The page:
Jose Clemente Orozco created a mural series called The Epic of American Civilization at Dartmouth College in the 1930s when he was an artist in residence there. The work has now been designated a national historic landmark by the National Park Service.
The Mexican painter created 24 frescoes on the walls of a reading room in the library basement. The building has been renovated and visitors can trace the rise of American civilization as the evolution of a hemisphere.
The colorful, expressionistic cycle follows the immigration of native peoples in prehistoric times, to the arrival of the Europeans, and finally to the present state of American civilization.
On a recent afternoon Dartmouth art historian Mary Coffey stood before two panels that seem to critique the United States in the 1930s. One shows a country school house.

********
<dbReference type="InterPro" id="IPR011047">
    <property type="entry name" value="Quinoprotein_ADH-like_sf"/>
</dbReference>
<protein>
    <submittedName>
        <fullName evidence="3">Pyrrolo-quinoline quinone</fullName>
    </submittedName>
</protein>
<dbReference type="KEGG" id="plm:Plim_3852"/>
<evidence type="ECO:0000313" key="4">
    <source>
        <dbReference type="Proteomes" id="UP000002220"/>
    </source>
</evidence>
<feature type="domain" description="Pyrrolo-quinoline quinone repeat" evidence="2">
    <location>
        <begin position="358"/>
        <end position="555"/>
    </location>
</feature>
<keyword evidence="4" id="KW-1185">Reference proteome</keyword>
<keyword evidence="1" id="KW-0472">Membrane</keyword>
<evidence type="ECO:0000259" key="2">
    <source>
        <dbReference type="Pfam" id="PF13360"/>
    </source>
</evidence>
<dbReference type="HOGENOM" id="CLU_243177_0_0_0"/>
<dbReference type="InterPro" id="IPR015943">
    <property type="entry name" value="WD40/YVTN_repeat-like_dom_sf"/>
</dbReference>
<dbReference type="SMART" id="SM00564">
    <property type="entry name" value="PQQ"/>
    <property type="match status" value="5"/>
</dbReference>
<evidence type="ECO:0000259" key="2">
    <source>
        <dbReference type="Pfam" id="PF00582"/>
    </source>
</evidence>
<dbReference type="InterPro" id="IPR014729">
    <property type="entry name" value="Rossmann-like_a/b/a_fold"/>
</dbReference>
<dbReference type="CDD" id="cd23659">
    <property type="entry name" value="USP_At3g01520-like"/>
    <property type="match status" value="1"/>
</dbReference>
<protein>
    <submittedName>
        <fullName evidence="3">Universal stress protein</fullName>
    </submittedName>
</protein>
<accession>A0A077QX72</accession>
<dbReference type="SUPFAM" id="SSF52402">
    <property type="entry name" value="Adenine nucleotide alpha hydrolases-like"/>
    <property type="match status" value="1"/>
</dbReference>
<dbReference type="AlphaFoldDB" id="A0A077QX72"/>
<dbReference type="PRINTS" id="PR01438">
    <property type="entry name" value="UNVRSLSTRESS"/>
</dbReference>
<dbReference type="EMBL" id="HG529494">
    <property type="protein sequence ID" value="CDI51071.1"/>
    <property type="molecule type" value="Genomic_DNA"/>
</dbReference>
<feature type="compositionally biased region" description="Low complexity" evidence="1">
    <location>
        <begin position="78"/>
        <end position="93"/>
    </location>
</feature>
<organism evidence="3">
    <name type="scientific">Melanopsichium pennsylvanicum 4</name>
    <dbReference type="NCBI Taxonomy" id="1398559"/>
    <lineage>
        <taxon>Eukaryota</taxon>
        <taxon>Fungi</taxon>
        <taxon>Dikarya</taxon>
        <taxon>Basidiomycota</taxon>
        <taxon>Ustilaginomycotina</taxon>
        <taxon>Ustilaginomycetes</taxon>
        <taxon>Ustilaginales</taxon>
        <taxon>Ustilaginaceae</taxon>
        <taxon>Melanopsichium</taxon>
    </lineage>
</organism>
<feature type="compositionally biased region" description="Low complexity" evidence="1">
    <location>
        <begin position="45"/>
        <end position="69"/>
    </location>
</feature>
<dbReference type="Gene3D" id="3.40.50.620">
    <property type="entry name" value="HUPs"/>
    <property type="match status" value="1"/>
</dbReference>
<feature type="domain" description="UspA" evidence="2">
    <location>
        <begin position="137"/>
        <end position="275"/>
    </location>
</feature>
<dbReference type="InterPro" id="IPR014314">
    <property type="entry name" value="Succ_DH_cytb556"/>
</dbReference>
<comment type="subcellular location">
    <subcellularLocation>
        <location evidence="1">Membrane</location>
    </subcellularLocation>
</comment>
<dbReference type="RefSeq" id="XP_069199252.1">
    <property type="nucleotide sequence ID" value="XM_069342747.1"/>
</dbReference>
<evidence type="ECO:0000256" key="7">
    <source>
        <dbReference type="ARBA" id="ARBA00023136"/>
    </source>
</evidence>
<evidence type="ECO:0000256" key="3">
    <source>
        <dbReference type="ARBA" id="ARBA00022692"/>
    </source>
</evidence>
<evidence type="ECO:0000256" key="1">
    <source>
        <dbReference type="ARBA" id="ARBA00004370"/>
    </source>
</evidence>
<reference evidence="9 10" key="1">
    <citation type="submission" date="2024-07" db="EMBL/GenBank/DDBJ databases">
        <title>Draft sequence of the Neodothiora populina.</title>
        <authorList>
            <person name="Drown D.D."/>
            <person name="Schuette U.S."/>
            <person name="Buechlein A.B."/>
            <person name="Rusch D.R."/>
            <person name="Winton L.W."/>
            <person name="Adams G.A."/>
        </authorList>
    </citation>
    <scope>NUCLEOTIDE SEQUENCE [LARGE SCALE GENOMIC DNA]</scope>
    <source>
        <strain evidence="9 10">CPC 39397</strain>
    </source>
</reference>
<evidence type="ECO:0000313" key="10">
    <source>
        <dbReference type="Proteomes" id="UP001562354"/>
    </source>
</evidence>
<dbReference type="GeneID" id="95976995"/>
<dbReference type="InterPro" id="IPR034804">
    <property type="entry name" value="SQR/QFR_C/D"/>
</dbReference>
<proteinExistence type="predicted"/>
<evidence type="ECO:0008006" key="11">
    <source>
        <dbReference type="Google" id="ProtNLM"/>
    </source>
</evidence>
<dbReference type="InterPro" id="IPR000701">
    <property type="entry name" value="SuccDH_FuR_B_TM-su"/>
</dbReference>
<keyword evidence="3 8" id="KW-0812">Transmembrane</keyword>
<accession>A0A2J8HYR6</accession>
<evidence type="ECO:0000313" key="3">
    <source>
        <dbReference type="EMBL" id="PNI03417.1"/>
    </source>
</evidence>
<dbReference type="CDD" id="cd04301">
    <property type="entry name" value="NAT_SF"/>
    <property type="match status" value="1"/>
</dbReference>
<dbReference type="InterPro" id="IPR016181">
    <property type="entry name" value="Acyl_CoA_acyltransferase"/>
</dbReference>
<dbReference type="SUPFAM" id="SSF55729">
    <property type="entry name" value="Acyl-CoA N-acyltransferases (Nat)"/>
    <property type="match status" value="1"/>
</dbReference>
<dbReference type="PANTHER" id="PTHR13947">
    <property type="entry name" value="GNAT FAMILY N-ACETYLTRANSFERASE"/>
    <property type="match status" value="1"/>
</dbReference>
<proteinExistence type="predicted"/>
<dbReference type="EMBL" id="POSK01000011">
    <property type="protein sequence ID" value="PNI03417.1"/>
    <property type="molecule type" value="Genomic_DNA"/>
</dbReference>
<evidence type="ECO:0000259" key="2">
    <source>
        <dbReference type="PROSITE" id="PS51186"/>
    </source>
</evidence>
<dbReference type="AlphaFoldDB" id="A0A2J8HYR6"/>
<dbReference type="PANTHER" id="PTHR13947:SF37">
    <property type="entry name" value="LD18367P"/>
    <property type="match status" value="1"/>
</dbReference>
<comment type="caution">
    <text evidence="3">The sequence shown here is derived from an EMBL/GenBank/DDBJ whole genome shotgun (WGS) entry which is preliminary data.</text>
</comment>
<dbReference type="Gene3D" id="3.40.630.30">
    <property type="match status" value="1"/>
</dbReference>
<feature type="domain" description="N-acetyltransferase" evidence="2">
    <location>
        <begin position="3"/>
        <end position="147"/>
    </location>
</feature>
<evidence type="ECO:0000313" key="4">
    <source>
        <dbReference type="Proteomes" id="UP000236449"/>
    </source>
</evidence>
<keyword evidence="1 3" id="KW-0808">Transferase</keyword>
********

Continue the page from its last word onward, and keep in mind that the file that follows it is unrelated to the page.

The scene is depicted "in a way that my students often describe as zombie-like, suggesting that there is something about our universal education system that produces something like a consensus mind," Coffey explained.
Right next to it, a panel shows a more hellish scene from Latin America.
"And here we see a world in tumult as we see a whole array of military and figures and businessmen circling around the solitary figure of a guerilla warrior who is clearly about to be assassinated by a U.S. general," Coffey said.
Coffey says Orozco’s pessimism was influenced by his times, and the specter of World War II on the horizon.
But he does end the series with a kind of coda mural, in which a working class man reclines, apparently in peace, reading a book– just as many Dartmouth students are doing here, in a library that’s now a national historic landmark.
Visitors to the library may use this audio guide by Professor Coffey to interpret the exhibit.